IMR Press / EJGO / Volume 31 / Issue 1 / pii/1630984346864-26628724

European Journal of Gynaecological Oncology (EJGO) is published by IMR Press from Volume 40 Issue 1 (2019). Previous articles were published by another publisher on a subscription basis, and they are hosted by IMR Press on imrpress.com as a courtesy and upon agreement with S.O.G.

Open Access Case Report
Pure Sertoli cell tumor. A case report and review of the literature
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1 Pathology Department of Tzaneion General Hospital of Pireaus
2 Department of Gynecology of Tzaneion General Hospital of Pireaus, Pireaus (Greece)
Eur. J. Gynaecol. Oncol. 2010, 31(1), 117–119;
Published: 10 February 2010
Abstract

Pure Sertoli cell tumor (SCT) is a rare sex cord tumor and a subtype of Sertoli-Leydig cell tumors according to the WHO Classification. They lack a Leydig cell component and do not contain the immature neoplastic stroma found in the neoplasms of the Sertoli-Leydig cell category. The age of the patients ranges between two and 79 years. Sertoli cell tumors occur in women of reproductive age but a few can also occur in children. The most common clinical presentation when occurring in children is isosexual pseudoprecocity. Women of reproductive age and postmenopausal women frequently present with abdominal pain, swelling and menstrual abnormalities. Occasionally SCTs occur in patients who have Peutz-Jeghers syndrome. The tumors are hormone functional in 40-60% of cases. They are often estrogenic, occasionally also androgenic or rarely both. Grossly they are usually yellow to brownish, solid or with several cystic areas. Microscopically they show always almost a tubular growth pattern, but they may also have other growth patterns which can be extensive, making the correct diagnosis difficult. These histologic patterns may result in SCTs mimicking other ovarian tumors. The immunohistochemical panel which usually includes EMA, inhibin, chromogranine, CD99 and calretinin is often helpful in establishing the diagnosis. Most SCTs are Stage I, unilateral, cytologically bland, and clinically benign, but occasional examples are high stage. About 11% of Stage I tumors have worrisome histologic features that may portend an adverse outcome.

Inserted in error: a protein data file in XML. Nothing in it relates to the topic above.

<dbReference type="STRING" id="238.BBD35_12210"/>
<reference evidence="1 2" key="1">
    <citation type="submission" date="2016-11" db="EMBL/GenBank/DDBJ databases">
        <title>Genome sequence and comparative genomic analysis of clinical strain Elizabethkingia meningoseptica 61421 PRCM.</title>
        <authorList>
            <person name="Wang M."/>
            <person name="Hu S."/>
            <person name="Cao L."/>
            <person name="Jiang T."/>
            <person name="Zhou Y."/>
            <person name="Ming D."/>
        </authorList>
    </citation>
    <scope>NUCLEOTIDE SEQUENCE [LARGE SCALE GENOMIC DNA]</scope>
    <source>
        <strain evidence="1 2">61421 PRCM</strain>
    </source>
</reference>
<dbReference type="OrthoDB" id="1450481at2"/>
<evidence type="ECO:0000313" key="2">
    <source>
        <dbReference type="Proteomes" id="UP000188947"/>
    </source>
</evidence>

Keywords
Ovary
Sertoli cell tumor
Pure Sertoli cell tumor
Immunohistochemistry
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